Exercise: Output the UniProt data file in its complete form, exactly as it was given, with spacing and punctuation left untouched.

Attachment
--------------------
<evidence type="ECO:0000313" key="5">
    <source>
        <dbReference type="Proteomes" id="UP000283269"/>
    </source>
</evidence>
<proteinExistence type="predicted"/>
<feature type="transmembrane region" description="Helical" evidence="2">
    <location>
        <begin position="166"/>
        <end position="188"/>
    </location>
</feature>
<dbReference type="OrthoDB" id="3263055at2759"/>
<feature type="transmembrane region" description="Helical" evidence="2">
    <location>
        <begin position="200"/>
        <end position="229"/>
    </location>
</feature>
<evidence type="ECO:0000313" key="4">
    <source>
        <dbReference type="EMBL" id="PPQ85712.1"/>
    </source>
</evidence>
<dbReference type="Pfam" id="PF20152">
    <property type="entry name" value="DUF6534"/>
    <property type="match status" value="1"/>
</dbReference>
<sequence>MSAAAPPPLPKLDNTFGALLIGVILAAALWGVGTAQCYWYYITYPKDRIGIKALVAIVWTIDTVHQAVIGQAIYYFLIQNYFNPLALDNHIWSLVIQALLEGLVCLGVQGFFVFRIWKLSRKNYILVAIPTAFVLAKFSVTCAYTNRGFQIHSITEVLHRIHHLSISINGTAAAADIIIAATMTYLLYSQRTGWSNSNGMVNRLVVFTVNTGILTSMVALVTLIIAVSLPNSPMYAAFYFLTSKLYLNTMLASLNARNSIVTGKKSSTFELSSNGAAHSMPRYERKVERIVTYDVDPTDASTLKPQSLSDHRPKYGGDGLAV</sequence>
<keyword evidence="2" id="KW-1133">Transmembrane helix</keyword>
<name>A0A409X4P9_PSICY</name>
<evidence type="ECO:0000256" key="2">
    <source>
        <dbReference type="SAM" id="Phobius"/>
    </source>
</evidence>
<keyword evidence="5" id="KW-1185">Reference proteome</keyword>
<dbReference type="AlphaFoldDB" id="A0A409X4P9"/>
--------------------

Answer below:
<evidence type="ECO:0000313" key="5">
    <source>
        <dbReference type="Proteomes" id="UP000283269"/>
    </source>
</evidence>
<proteinExistence type="predicted"/>
<feature type="transmembrane region" description="Helical" evidence="2">
    <location>
        <begin position="166"/>
        <end position="188"/>
    </location>
</feature>
<dbReference type="OrthoDB" id="3263055at2759"/>
<feature type="transmembrane region" description="Helical" evidence="2">
    <location>
        <begin position="200"/>
        <end position="229"/>
    </location>
</feature>
<evidence type="ECO:0000313" key="4">
    <source>
        <dbReference type="EMBL" id="PPQ85712.1"/>
    </source>
</evidence>
<dbReference type="Pfam" id="PF20152">
    <property type="entry name" value="DUF6534"/>
    <property type="match status" value="1"/>
</dbReference>
<sequence>MSAAAPPPLPKLDNTFGALLIGVILAAALWGVGTAQCYWYYITYPKDRIGIKALVAIVWTIDTVHQAVIGQAIYYFLIQNYFNPLALDNHIWSLVIQALLEGLVCLGVQGFFVFRIWKLSRKNYILVAIPTAFVLAKFSVTCAYTNRGFQIHSITEVLHRIHHLSISINGTAAAADIIIAATMTYLLYSQRTGWSNSNGMVNRLVVFTVNTGILTSMVALVTLIIAVSLPNSPMYAAFYFLTSKLYLNTMLASLNARNSIVTGKKSSTFELSSNGAAHSMPRYERKVERIVTYDVDPTDASTLKPQSLSDHRPKYGGDGLAV</sequence>
<keyword evidence="2" id="KW-1133">Transmembrane helix</keyword>
<name>A0A409X4P9_PSICY</name>
<evidence type="ECO:0000256" key="2">
    <source>
        <dbReference type="SAM" id="Phobius"/>
    </source>
</evidence>
<keyword evidence="5" id="KW-1185">Reference proteome</keyword>
<dbReference type="AlphaFoldDB" id="A0A409X4P9"/>